The fire risks from everyday household appliances

When the weather starts cooling down and winter sets in, we all start to scramble to get out the heaters and electric blankets from the back of the cupboard to warm up and stay cosy. With the use of these everyday household appliances however can be big fire risks, and simple safety measures can make a huge difference for you, your family and your home. From checking your power board isn’t overloaded to checking your heater before every use, the little things go a long way.

The fire risks of everyday appliances

The old mentality of ‘it won’t happen to me’ seems to be a big contributor to house fires each winter, with people believing that due to it not being summer (which is when they believe the biggest fire risk is) and that all their appliances are working just as well this year as they were last year (even without checking them). But, when your heater has been in storage since last winter and your electric blanket has been collecting dust over the summer months, things don’t always work like they should… so checking them is crucial for your safety!

According to Allianz Insurance, they receive around 400 claims each winter relating to house fires.

House Fire

If you have left your electric blanket folded up for an extended period of time, they can tend to deteriorate which cause safety concerns. Additionally, it your heater has been in storage for awhile, dust and dirt can accumulate and gather in it and this can act as a trigger point for a fire or other safety issues. Additionally, faulty wiring within your home can cause a variety of problems, so always do a once over yourself (if it is safe) and call an electrician for a more thorough review. They have the correct tools and equipment to complete the job, and also know what they are looking for. This can be the difference between picking up a seemingly small fault or not seeing it, and having an electrical fire!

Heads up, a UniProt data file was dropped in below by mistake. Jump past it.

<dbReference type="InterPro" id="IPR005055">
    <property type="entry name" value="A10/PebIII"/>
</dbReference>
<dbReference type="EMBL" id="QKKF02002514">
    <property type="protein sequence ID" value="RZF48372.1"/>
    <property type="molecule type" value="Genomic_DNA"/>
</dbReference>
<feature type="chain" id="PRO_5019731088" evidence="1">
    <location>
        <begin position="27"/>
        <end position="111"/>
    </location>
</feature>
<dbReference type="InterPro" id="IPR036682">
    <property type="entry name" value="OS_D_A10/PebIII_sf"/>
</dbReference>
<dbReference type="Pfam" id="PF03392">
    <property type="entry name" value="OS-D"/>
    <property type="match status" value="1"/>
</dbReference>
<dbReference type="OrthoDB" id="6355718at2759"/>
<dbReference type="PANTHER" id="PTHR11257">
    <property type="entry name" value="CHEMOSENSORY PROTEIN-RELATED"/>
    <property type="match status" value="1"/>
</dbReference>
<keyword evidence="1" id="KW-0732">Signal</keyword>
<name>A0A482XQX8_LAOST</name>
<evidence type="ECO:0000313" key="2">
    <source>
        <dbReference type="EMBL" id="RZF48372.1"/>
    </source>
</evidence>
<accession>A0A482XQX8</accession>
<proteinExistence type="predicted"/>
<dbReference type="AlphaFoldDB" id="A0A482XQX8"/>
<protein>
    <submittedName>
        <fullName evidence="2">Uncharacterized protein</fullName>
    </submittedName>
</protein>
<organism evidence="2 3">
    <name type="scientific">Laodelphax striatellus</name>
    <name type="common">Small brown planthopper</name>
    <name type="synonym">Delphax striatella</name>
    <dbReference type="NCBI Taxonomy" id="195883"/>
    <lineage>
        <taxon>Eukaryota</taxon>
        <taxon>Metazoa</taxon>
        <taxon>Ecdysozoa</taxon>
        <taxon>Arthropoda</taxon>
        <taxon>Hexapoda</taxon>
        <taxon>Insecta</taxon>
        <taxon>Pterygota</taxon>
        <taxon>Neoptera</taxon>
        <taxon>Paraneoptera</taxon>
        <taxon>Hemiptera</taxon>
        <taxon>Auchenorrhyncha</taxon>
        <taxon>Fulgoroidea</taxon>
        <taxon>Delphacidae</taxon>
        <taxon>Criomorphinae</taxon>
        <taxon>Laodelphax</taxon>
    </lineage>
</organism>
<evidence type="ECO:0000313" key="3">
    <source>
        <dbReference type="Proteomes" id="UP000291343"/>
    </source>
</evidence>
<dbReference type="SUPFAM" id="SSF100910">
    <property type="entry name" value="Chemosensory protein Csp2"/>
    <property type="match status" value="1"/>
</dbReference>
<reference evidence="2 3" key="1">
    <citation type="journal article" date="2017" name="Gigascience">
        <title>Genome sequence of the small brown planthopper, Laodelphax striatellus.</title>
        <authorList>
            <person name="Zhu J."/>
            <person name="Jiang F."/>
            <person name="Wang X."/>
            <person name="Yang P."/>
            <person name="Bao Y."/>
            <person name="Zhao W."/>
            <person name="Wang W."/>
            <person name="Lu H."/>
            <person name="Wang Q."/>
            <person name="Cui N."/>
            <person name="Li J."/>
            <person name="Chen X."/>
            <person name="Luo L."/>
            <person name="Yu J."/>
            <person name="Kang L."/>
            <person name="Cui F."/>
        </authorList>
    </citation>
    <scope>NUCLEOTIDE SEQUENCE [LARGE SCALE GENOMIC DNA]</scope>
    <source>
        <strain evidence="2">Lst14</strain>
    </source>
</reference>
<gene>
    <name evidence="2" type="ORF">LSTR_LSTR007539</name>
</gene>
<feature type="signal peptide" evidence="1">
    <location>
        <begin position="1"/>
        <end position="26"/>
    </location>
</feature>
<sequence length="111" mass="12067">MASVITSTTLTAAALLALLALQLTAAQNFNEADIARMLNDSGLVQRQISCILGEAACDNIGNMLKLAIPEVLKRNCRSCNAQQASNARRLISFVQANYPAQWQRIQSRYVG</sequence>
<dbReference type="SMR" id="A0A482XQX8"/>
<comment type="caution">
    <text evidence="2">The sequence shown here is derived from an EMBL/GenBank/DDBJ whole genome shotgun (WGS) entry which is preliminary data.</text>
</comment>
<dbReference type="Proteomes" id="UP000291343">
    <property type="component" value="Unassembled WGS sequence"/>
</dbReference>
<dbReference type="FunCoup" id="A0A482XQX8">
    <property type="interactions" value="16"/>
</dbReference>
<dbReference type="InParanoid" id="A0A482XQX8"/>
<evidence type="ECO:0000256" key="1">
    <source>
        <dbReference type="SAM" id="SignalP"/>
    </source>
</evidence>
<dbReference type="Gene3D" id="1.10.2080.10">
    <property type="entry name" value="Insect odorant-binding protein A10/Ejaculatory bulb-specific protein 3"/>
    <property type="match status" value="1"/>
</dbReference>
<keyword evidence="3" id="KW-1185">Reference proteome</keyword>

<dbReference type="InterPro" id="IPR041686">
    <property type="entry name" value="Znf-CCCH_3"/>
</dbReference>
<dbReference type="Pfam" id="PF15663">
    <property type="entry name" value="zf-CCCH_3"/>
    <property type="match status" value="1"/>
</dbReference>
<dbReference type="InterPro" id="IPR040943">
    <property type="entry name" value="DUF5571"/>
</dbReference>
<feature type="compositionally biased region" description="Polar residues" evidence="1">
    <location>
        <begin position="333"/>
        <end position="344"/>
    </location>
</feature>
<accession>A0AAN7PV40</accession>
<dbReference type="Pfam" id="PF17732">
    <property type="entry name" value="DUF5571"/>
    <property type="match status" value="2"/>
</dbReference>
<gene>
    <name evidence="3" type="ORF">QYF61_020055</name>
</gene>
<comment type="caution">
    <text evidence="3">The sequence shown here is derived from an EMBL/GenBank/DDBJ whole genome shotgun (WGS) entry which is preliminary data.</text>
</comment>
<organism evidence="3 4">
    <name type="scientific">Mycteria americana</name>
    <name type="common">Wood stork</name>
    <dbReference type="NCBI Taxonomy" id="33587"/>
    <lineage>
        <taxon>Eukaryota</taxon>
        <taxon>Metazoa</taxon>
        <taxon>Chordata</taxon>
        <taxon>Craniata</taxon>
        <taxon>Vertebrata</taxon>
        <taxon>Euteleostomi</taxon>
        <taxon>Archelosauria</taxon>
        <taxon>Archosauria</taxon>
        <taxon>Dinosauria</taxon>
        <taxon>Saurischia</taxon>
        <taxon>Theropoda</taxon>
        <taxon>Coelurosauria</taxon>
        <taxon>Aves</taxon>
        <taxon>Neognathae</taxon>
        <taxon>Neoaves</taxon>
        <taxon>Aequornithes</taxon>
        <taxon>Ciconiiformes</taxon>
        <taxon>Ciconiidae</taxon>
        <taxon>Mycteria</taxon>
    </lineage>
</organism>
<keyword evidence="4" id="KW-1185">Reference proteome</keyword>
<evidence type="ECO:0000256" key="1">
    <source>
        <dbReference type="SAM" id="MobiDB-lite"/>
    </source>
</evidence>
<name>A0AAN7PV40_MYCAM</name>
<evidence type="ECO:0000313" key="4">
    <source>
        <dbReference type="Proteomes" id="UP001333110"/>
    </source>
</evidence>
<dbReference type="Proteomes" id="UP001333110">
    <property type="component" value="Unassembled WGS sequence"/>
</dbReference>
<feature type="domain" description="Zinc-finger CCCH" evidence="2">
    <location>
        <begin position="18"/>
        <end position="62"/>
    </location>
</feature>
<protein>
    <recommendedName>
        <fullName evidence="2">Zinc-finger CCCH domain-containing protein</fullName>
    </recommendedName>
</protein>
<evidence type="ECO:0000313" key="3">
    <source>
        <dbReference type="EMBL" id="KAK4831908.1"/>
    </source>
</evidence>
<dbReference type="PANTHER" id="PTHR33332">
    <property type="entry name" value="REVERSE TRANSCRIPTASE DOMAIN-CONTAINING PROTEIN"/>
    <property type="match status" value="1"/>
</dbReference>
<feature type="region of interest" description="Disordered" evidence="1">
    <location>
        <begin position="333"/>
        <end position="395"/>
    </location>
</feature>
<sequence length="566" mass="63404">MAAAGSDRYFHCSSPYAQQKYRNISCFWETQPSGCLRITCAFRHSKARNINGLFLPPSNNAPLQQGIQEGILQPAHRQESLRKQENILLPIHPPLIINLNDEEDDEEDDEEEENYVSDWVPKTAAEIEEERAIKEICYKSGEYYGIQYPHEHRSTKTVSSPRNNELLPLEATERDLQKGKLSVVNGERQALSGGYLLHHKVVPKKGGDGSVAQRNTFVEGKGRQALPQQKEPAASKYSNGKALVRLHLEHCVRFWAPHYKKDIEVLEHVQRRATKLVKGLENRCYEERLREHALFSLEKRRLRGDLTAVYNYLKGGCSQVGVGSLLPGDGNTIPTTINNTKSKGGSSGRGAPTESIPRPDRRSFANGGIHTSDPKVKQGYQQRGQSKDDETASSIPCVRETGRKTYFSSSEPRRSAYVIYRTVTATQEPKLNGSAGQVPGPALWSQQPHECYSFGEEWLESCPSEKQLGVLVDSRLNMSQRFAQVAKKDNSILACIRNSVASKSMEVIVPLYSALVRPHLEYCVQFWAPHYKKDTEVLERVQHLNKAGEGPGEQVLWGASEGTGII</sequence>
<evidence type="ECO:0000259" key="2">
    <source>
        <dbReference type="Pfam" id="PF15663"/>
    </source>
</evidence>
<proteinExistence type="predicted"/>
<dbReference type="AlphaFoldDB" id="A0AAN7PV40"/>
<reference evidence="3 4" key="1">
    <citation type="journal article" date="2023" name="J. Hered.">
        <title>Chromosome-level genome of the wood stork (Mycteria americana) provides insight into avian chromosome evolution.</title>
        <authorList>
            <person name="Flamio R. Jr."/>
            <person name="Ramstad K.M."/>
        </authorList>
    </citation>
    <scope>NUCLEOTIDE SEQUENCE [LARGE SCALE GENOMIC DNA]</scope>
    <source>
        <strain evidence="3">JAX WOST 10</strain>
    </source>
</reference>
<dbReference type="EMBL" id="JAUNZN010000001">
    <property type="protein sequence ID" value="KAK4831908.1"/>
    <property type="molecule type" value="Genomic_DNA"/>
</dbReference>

Another source of safety concern is that of power boards. Power boards should never be overloaded, and every one should be equipped with a circuit breaker from a reputable company. Also, power boards should not be used for any heat-related devices, such as hair dryers, heaters and straighteners. It is better to be safe than sorry!

Power Point

So, after all that, how can you avoid house fires during the winter months? Some suggestions include : 

  • Always use a circuit breaker… always!
  • Do not overload power boards
  • Don’t leave electric blankets or heaters on while you sleep
  • Ensure all candles have been blown out before you go to bed
  • After you use your dryer, clean the lint filter (yes, every time!)
  • Do not place your hair straightener on your bed or lounge at any time
  • When it comes to laptops, refrain from leaving them on your bed or couch at any time
  • Keep your curtains and blinds away from any heating device you have at all times
  • Place a screen in front of your fireplace while you are using it

If you have any questions, speak to your local electrician regarding other ways to avoid a house fire this winter.

Ultimately, do not underestimate the power of a quick check of all your appliances and devices all year round, but especially for your winter-related installations before use. This includes checking your fire alarms, your electric blankets, your heaters and any other heat-related appliance you may have. And, if you pick up on anything suspicious, get in contact with an electrician straight away!

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Your electrical specialists across Sydney

If you have any further questions regarding avoiding electrical issues this winter, or would like to arrange one of our friendly electricians to attend your home or office, give Captain Cook Electrical a call on 1300 911 694 or complete an online job booking form now. We are specialists in making sure your house and workplace are safe this winter, so get in contact today!

Resources :

The Sydney Morning Herald (‘They didn’t see it coming’: Home fire threat lingers each winter) :

NSW Fire & Rescue (Winter Fire Safety Checklist) :

ACCC (Well winter safety tips) :


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